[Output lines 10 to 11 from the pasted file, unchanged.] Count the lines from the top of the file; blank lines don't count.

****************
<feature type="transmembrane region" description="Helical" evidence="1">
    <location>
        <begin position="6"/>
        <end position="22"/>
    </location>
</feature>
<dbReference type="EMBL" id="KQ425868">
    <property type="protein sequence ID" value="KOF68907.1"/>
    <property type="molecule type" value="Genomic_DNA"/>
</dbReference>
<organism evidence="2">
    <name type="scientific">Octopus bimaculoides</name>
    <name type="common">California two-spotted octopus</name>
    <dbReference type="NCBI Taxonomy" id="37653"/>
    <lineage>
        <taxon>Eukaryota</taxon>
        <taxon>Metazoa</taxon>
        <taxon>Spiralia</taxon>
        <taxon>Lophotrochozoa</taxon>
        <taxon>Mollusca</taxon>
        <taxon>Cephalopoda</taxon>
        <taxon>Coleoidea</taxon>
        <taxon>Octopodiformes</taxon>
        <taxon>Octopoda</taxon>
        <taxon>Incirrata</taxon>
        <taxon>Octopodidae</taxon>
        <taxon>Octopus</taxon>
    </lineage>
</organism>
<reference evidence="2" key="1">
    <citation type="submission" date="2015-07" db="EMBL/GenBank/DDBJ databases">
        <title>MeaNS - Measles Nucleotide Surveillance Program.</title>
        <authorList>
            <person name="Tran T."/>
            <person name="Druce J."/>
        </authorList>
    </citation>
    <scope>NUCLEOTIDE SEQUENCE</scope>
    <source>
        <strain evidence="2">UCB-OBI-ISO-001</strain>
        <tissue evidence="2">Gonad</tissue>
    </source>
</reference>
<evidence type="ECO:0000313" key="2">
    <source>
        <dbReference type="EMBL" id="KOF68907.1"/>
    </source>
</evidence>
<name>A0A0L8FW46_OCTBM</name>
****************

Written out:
</dbReference>
<organism evidence="2">